UK campaigner group, Save Stonehenge World Heritage Site (SSWHS), has secured a hearing in their judicial review challenge on the decision to allow a new A303 dual carriageway and tunnel that it believes would cause significant harm to the Stonehenge World Heritage Site (WHS).
A High Court judge has decided that legal arguments, concerning the UK’s Transport Secretary Grant Shapps’ decision to allow the 12.8km long road project with a 3.2km long tunnel past Stonehenge, must be dealt with at a “rolled up” hearing at which the Court will decide both whether the claim is arguable and, if so, whether it succeeds.
Now the claim by SSWHS, a group of individual supporters of the Stonehenge Alliance, will proceed to a hearing at the High Court in a matter of months. There will be a preliminary hearing next week to set the timetable for that process.
If the Court ultimately rules that Mr Shapps’ decision was unlawful, he will have to rethink the controversial road project. SSWHS says in a statement that permission for the scheme was granted against the advice of the Examining Authority (ExA), a five-person panel of expert inspectors, who examined the application by Highways England for the Amesbury to Berwick Down draft Development Consent Order under section 37 of the Planning Act 2008.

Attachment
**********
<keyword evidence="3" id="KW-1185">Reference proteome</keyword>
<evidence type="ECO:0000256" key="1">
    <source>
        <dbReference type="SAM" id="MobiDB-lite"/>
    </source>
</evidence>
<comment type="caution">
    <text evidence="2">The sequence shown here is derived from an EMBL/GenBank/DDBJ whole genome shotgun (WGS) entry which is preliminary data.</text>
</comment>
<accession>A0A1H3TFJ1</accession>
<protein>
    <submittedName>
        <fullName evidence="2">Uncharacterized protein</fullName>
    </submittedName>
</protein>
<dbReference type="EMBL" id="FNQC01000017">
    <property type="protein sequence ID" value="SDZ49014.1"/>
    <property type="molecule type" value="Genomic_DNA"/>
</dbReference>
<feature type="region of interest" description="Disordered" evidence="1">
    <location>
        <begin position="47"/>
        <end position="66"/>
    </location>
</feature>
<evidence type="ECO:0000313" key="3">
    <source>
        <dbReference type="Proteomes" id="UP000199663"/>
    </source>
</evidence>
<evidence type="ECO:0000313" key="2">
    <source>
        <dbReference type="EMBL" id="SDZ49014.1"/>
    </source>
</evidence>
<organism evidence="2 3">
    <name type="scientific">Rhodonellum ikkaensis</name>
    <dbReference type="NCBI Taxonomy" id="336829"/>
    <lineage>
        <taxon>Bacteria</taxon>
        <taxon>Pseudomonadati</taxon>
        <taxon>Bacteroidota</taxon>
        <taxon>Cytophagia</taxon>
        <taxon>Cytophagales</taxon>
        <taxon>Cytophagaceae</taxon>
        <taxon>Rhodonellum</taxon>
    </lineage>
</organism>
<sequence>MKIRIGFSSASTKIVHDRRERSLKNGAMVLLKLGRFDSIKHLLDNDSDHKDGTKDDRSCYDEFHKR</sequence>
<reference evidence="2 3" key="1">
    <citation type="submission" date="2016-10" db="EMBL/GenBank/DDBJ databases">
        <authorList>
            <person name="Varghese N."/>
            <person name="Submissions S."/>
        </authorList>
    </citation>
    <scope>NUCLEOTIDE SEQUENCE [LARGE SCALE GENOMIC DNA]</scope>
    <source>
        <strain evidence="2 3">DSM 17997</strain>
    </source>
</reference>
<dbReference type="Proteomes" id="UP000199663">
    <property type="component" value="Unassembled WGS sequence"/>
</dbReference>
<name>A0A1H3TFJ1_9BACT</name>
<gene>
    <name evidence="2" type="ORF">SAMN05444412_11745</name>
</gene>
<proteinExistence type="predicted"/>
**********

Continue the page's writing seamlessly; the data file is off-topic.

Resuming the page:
The inspectors said the scheme, with deep cuttings and tunnel entrances within the WHS, would permanently harm the integrity of the WHS and seriously harm its authenticity. It is argued that the scheme is also contrary to the Wiltshire Core Strategy and the requirements of the World Heritage Convention.
Mr Shapps agreed with the ExA that the development will harm visual and spatial relationships and settings in the ancient landscape of the World Heritage Site but concluded that the level of harm would not be substantial and would be outweighed by the public benefit.
At the public examination, the Stonehenge Alliance and a number of other parties argued that the World Heritage Site ought to be protected in its entirety. However, Mr Shapps is reportedly satisfied the Development has been designed to accord with the National Planning Policy Statement for National Networks (NPSNN) and that reasonable mitigation has been included to minimise harm to the landscape.
The Stonehenge site was declared by the World Heritage Committee (WHC) to be of Outstanding Universal Value (OUV) in 1986. Owing to its remarkable complex of prehistoric monuments and sites it is considered to be a “landscape without parallel”.
SSWHS says that an alternative plan for the road, namely a longer tunnel that would cause less harm, was not considered by Mr Shapps.